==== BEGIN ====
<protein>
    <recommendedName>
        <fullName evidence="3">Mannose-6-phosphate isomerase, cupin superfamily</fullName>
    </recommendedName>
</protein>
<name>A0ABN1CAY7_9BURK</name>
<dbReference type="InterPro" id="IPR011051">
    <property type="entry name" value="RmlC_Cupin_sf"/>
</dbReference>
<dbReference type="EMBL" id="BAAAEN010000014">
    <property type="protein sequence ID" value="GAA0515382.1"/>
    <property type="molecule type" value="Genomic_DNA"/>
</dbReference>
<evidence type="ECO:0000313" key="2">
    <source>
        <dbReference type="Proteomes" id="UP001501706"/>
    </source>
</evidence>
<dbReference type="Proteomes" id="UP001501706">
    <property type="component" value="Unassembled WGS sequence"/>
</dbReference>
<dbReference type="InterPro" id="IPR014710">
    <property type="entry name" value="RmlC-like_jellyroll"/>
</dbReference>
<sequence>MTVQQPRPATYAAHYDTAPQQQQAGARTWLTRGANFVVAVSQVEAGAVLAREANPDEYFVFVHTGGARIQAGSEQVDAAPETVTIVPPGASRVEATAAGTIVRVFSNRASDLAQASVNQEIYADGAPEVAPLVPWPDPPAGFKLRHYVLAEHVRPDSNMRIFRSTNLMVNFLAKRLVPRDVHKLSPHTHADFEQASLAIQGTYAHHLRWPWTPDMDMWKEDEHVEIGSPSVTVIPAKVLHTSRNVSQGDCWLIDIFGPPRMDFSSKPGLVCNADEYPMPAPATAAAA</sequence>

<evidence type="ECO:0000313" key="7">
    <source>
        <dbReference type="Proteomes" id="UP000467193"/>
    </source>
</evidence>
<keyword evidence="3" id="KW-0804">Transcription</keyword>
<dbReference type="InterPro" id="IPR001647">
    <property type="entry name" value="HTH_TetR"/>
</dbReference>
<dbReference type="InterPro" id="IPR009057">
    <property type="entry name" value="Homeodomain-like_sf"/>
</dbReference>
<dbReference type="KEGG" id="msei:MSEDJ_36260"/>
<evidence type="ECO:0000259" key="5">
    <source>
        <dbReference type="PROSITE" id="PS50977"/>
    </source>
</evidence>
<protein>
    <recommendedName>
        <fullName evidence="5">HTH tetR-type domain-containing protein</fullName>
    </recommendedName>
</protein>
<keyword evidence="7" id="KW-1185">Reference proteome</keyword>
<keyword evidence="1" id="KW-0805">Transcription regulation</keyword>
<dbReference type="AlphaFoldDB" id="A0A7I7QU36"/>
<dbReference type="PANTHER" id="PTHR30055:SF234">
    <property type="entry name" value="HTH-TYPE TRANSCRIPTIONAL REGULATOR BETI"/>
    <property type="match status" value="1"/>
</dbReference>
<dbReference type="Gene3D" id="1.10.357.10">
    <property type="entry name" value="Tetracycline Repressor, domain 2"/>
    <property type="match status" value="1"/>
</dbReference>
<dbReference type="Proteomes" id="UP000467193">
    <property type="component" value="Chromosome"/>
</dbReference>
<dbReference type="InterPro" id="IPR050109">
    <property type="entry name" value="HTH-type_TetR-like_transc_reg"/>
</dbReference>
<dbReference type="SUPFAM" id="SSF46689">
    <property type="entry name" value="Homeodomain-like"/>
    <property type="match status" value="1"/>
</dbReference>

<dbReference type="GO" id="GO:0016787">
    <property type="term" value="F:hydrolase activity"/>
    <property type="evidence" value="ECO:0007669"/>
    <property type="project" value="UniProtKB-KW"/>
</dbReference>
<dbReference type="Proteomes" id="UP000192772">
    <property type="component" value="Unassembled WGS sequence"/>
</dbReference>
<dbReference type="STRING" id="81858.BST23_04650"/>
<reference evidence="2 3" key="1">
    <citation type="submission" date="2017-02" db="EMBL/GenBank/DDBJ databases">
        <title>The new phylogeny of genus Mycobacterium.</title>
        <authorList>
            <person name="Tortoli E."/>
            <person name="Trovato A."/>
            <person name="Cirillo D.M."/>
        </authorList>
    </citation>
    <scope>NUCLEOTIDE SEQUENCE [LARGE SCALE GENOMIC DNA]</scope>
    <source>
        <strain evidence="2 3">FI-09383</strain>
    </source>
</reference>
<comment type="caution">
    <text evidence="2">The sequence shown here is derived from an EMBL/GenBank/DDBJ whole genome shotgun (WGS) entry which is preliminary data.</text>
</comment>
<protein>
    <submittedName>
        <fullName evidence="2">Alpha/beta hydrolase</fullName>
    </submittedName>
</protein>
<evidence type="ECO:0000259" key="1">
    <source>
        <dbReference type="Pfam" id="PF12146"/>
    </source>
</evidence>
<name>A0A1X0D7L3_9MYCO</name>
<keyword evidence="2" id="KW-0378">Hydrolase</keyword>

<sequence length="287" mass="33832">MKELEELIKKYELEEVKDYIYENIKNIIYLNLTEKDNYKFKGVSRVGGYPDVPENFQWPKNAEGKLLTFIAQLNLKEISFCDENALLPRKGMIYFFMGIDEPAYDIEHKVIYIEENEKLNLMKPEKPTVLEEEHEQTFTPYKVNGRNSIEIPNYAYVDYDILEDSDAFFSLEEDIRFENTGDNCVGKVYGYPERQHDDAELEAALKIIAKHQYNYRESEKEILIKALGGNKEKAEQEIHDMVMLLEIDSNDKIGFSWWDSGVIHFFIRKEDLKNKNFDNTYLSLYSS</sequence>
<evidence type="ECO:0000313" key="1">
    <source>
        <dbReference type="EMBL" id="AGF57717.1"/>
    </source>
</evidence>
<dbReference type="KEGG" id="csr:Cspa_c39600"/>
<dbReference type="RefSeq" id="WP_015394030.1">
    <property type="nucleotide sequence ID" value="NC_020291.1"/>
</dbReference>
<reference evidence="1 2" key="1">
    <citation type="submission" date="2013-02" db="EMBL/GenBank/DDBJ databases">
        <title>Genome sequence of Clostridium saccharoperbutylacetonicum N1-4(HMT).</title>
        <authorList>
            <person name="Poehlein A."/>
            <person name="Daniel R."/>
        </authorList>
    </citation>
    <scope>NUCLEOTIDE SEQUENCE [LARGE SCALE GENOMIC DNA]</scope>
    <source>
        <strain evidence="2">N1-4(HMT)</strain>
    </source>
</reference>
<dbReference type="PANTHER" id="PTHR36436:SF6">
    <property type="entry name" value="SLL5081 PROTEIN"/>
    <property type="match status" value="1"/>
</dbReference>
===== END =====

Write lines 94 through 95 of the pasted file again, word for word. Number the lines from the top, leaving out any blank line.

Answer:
    <text evidence="2">The sequence shown here is derived from an EMBL/GenBank/DDBJ whole genome shotgun (WGS) entry which is preliminary data.</text>
</comment>